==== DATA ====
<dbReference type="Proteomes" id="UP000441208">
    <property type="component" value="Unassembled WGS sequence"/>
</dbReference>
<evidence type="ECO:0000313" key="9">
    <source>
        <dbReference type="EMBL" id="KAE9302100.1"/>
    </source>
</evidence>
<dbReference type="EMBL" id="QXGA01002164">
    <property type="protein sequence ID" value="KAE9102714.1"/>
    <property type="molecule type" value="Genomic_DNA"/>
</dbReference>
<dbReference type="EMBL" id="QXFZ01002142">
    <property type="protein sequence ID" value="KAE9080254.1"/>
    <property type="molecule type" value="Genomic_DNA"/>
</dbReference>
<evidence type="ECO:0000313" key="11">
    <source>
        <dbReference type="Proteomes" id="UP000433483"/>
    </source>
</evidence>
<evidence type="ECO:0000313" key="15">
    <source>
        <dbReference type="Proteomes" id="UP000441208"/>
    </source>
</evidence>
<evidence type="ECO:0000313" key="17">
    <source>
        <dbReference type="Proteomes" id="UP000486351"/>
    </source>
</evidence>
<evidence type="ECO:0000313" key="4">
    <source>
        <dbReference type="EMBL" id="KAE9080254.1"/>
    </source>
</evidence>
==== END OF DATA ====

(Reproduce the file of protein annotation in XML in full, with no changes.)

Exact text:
<dbReference type="Proteomes" id="UP000441208">
    <property type="component" value="Unassembled WGS sequence"/>
</dbReference>
<evidence type="ECO:0000313" key="9">
    <source>
        <dbReference type="EMBL" id="KAE9302100.1"/>
    </source>
</evidence>
<dbReference type="EMBL" id="QXGA01002164">
    <property type="protein sequence ID" value="KAE9102714.1"/>
    <property type="molecule type" value="Genomic_DNA"/>
</dbReference>
<dbReference type="EMBL" id="QXFZ01002142">
    <property type="protein sequence ID" value="KAE9080254.1"/>
    <property type="molecule type" value="Genomic_DNA"/>
</dbReference>
<evidence type="ECO:0000313" key="11">
    <source>
        <dbReference type="Proteomes" id="UP000433483"/>
    </source>
</evidence>
<evidence type="ECO:0000313" key="15">
    <source>
        <dbReference type="Proteomes" id="UP000441208"/>
    </source>
</evidence>
<evidence type="ECO:0000313" key="17">
    <source>
        <dbReference type="Proteomes" id="UP000486351"/>
    </source>
</evidence>
<evidence type="ECO:0000313" key="4">
    <source>
        <dbReference type="EMBL" id="KAE9080254.1"/>
    </source>
</evidence>